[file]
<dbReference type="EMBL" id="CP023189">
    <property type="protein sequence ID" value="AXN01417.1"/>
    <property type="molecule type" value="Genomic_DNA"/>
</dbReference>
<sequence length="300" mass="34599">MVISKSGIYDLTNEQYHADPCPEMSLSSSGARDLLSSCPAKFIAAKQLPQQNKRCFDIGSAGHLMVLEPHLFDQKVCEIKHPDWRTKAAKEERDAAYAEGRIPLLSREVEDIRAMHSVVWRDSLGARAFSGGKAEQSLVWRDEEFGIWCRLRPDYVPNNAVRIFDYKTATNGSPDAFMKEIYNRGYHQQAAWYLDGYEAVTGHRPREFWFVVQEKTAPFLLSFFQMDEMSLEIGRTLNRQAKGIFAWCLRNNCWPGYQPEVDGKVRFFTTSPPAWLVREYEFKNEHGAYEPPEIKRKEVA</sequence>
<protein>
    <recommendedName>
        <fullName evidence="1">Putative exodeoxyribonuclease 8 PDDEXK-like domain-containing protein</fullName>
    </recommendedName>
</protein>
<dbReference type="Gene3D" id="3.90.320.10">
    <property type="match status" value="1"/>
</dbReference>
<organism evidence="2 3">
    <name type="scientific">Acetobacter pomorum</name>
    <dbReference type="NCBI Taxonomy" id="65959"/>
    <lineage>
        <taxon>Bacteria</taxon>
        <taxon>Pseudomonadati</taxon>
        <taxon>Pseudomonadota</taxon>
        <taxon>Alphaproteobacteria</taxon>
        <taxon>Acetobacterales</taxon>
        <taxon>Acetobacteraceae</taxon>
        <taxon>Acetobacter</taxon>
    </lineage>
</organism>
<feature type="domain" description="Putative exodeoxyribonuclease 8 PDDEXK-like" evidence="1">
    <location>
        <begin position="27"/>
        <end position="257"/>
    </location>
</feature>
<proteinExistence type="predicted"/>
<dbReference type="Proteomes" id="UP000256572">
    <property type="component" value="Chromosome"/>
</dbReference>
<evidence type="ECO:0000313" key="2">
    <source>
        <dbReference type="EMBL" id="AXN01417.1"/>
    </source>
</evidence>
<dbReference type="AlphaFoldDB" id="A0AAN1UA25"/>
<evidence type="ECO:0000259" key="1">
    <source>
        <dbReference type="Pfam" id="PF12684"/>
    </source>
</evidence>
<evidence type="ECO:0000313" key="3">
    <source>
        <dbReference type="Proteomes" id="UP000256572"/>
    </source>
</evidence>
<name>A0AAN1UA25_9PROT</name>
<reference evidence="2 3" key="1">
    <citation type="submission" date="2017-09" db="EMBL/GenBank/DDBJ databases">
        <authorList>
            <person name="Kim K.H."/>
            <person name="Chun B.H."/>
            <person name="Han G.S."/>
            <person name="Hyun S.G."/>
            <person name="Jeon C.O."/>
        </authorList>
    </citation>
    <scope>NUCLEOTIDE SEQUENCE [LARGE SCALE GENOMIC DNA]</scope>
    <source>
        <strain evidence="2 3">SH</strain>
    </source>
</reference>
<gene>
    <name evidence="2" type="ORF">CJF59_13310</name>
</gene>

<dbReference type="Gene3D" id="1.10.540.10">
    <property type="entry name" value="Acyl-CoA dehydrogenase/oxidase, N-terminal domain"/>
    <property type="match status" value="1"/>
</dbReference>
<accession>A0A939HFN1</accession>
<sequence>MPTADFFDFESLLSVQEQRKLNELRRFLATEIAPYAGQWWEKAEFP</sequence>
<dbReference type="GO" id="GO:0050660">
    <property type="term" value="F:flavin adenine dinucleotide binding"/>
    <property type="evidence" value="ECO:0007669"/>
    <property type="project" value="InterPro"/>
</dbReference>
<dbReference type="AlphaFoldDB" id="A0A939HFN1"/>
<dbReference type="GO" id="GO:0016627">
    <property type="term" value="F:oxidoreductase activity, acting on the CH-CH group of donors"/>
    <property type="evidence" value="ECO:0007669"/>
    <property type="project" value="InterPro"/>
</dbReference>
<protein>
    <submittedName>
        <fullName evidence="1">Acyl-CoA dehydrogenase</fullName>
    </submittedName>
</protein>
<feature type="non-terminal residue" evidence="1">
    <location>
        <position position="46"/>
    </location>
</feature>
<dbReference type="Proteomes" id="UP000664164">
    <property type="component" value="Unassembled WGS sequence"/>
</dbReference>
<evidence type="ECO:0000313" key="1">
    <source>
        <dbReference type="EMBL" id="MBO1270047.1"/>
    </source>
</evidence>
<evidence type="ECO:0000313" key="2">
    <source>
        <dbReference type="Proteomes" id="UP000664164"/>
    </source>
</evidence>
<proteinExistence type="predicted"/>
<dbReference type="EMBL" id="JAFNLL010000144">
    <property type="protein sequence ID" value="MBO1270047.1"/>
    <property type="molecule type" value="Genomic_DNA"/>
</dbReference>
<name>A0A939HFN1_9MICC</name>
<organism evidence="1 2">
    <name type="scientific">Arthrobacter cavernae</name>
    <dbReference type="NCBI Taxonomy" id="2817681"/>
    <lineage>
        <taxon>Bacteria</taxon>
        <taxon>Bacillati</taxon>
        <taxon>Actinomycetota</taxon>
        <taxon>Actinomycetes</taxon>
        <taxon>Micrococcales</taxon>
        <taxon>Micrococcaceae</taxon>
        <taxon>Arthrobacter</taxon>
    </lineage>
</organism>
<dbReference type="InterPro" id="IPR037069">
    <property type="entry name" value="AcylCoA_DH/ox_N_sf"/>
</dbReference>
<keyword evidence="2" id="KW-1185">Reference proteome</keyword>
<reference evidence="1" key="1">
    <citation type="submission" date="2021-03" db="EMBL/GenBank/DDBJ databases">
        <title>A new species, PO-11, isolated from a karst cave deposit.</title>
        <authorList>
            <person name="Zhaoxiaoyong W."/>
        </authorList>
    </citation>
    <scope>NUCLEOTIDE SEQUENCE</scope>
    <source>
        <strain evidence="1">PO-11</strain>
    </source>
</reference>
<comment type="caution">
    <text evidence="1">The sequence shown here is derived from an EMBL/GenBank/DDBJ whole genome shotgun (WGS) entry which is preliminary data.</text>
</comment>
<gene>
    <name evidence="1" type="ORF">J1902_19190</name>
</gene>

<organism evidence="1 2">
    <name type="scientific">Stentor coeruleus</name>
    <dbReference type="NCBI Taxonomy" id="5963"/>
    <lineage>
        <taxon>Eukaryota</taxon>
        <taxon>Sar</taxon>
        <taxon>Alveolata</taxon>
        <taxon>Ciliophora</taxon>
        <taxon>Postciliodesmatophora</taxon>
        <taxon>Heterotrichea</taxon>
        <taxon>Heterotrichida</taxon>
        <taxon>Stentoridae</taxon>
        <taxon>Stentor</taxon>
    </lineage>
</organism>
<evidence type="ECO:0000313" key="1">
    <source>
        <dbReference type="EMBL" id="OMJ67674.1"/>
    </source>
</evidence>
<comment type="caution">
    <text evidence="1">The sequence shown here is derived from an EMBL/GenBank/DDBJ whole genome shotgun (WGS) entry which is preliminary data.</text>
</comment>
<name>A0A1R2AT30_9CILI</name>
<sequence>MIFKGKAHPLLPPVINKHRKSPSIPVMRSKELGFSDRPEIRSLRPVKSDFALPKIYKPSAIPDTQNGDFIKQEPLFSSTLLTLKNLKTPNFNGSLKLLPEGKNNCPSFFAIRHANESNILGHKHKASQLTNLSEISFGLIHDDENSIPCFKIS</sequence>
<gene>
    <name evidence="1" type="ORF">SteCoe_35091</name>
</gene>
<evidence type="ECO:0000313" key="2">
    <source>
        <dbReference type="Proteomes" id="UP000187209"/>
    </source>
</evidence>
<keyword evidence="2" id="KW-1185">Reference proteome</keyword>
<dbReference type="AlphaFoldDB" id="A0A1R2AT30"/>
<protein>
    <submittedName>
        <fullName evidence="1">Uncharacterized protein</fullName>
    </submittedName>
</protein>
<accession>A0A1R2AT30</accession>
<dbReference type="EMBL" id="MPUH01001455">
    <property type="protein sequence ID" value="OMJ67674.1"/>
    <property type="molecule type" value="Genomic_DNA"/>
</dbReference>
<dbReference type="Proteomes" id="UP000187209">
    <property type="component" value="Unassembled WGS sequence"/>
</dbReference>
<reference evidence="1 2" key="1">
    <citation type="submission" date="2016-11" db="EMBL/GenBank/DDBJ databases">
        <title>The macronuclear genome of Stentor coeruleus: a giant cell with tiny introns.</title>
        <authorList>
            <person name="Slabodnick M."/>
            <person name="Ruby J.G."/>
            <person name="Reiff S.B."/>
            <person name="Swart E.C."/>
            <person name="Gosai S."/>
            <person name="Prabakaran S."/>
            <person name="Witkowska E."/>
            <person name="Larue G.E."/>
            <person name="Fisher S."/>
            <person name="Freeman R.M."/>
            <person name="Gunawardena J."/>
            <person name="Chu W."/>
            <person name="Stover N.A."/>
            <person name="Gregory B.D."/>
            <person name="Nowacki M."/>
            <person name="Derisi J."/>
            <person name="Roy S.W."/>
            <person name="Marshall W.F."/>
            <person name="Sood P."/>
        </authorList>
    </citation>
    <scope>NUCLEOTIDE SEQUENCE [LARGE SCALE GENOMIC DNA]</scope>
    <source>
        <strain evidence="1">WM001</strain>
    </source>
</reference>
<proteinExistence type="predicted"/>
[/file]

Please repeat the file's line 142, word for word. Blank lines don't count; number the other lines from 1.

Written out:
    <scope>NUCLEOTIDE SEQUENCE</scope>